2:50 p.m. Saturday
Husband-and-wife duo Kori Gardner (keys) and Jason Hammel (drums) started out harmonizing Mates of State's catchy, minimalist confections while staring eerily into each other's eyes from across stages. On 2008's Re-Arrange Us (Barsuk), however, it was clear there was trouble brewing in pop paradise. The fleshed-out affair favors a formal Steinway in place of Gardner's affectionate organs and synthesizers, and a new suite of horns and strings is wedged between her looping melodies and Hammel's barebones, steady-as-she-goes drumbeats. Then, there are the lyrics, quietly devastating couples-therapy couplets like "Everything's going to get lighter/ Even if it never gets better" and "Forget all your politics for a while/ Let the color schemes arrive." Sometime after rosy fourth album and Barsuk debut Bring It Back (2006), the relationship seemed to morph into a resignation.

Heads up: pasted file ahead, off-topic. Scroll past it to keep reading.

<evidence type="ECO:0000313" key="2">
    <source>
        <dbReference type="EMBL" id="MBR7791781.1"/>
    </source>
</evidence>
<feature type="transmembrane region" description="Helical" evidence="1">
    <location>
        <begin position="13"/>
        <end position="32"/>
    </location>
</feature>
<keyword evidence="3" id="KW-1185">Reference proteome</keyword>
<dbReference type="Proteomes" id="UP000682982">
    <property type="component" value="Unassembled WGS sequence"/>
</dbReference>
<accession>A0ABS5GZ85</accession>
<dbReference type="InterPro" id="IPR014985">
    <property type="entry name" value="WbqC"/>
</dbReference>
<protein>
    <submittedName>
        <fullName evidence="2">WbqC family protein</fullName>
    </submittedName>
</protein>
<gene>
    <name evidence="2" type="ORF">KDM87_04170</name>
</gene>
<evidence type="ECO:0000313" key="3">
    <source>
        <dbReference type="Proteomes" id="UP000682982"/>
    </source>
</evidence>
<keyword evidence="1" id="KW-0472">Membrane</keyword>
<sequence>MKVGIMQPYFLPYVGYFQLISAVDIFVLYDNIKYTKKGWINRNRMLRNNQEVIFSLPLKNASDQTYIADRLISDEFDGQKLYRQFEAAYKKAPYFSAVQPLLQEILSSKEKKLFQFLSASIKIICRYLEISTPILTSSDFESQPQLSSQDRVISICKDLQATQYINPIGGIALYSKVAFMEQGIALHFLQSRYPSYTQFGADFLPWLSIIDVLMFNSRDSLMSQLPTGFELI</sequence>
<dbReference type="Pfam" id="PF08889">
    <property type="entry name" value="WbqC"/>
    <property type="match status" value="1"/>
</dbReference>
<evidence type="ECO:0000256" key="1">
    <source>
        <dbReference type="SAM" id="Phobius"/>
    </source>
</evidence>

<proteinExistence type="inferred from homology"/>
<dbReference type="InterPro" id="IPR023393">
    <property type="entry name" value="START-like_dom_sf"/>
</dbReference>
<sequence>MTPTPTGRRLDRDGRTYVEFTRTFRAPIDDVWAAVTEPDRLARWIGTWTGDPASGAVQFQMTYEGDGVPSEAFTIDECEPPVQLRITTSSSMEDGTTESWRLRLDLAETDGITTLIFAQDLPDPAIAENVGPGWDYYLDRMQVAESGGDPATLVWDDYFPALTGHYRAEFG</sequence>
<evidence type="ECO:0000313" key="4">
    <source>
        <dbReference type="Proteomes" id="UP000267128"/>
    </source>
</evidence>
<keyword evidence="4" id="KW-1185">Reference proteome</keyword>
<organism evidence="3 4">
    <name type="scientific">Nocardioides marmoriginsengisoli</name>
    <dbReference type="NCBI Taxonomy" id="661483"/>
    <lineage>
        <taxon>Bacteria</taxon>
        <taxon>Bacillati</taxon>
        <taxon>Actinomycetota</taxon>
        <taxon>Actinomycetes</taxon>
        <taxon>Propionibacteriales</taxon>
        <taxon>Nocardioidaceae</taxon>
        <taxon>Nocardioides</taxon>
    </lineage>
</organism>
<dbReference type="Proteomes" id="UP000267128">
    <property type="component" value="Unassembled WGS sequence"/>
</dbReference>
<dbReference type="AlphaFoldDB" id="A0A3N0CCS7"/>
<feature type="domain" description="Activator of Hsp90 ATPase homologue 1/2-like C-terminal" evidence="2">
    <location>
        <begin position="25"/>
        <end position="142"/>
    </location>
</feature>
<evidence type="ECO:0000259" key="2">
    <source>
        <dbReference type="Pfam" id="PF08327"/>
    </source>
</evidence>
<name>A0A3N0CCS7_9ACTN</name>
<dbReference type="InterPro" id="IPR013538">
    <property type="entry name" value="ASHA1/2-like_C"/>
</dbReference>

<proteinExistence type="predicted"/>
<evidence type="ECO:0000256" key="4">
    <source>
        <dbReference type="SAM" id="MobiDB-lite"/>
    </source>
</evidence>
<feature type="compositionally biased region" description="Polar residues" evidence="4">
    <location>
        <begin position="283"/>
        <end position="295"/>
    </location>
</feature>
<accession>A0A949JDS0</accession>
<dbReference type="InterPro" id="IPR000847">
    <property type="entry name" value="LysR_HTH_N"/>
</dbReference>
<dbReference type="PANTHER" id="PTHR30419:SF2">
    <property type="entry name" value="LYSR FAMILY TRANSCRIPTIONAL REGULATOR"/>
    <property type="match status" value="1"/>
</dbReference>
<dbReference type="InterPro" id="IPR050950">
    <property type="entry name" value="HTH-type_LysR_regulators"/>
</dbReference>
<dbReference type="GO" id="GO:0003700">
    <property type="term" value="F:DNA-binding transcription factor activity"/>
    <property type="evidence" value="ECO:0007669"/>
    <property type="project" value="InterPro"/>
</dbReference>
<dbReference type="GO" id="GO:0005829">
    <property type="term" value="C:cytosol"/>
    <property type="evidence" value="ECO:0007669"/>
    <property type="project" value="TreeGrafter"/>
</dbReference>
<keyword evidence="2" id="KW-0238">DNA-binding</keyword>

Despite these death knells (or perhaps because of them), Re-Arrange Us features some of the loveliest music in an already crowning body of work. It was a notable two-year stretch for the East Haven, Conn., team, who birthed two babies and twice released the best record of their career. The latest LP as a result is an emotional powerhouse in the guise of pristine chamber pop. Side-A highlights "My Only Offer" and "The Re-Arranger" are a model diptych of the Mates' aesthetic, mixed with something more affecting: shining verses and soaring round-robin choruses undercut by unexpected suburban pathos ("My friends, they all agree/ Give in to our defeat"). "We're nearing the end," Hammel sings later on the album's self-explanatory summit, "You Are Free." For the fans' sake, at least, say it ain't so. — Noah Bonaparte Pais